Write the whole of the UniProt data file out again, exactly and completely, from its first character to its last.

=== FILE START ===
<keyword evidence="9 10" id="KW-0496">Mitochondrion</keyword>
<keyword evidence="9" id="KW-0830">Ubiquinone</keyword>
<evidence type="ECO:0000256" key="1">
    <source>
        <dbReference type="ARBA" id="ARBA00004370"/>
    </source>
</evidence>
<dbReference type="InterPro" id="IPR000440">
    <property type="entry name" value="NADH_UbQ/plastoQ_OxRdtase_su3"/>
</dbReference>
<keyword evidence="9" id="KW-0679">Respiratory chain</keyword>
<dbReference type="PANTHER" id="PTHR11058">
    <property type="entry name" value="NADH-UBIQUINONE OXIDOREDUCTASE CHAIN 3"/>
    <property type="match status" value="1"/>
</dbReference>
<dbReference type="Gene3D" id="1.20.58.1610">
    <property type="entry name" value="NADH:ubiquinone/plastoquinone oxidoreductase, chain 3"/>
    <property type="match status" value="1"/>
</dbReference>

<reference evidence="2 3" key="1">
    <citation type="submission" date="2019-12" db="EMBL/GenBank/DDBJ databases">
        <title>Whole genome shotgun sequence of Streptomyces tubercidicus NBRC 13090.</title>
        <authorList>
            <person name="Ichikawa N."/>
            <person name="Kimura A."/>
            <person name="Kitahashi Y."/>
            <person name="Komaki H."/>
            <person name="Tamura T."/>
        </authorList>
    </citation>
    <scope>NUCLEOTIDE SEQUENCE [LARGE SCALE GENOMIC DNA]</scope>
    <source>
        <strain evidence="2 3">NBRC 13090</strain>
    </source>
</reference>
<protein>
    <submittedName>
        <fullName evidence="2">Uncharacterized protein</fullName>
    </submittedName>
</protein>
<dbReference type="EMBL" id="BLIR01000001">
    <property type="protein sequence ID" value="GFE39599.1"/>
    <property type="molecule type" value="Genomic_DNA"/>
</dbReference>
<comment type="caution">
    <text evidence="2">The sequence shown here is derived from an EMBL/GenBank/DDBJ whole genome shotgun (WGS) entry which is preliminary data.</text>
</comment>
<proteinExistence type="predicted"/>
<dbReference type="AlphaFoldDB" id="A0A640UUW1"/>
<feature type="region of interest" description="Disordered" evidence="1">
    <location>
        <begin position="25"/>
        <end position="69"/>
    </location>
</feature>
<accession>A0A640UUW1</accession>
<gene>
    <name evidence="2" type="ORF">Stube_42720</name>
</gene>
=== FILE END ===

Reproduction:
<keyword evidence="9 10" id="KW-0496">Mitochondrion</keyword>
<keyword evidence="9" id="KW-0830">Ubiquinone</keyword>
<evidence type="ECO:0000256" key="1">
    <source>
        <dbReference type="ARBA" id="ARBA00004370"/>
    </source>
</evidence>
<dbReference type="InterPro" id="IPR000440">
    <property type="entry name" value="NADH_UbQ/plastoQ_OxRdtase_su3"/>
</dbReference>
<keyword evidence="9" id="KW-0679">Respiratory chain</keyword>
<dbReference type="PANTHER" id="PTHR11058">
    <property type="entry name" value="NADH-UBIQUINONE OXIDOREDUCTASE CHAIN 3"/>
    <property type="match status" value="1"/>
</dbReference>
<dbReference type="Gene3D" id="1.20.58.1610">
    <property type="entry name" value="NADH:ubiquinone/plastoquinone oxidoreductase, chain 3"/>
    <property type="match status" value="1"/>
</dbReference>

<reference evidence="2 3" key="1">
    <citation type="submission" date="2019-12" db="EMBL/GenBank/DDBJ databases">
        <title>Whole genome shotgun sequence of Streptomyces tubercidicus NBRC 13090.</title>
        <authorList>
            <person name="Ichikawa N."/>
            <person name="Kimura A."/>
            <person name="Kitahashi Y."/>
            <person name="Komaki H."/>
            <person name="Tamura T."/>
        </authorList>
    </citation>
    <scope>NUCLEOTIDE SEQUENCE [LARGE SCALE GENOMIC DNA]</scope>
    <source>
        <strain evidence="2 3">NBRC 13090</strain>
    </source>
</reference>
<protein>
    <submittedName>
        <fullName evidence="2">Uncharacterized protein</fullName>
    </submittedName>
</protein>
<dbReference type="EMBL" id="BLIR01000001">
    <property type="protein sequence ID" value="GFE39599.1"/>
    <property type="molecule type" value="Genomic_DNA"/>
</dbReference>
<comment type="caution">
    <text evidence="2">The sequence shown here is derived from an EMBL/GenBank/DDBJ whole genome shotgun (WGS) entry which is preliminary data.</text>
</comment>
<proteinExistence type="predicted"/>
<dbReference type="AlphaFoldDB" id="A0A640UUW1"/>
<feature type="region of interest" description="Disordered" evidence="1">
    <location>
        <begin position="25"/>
        <end position="69"/>
    </location>
</feature>
<accession>A0A640UUW1</accession>
<gene>
    <name evidence="2" type="ORF">Stube_42720</name>
</gene>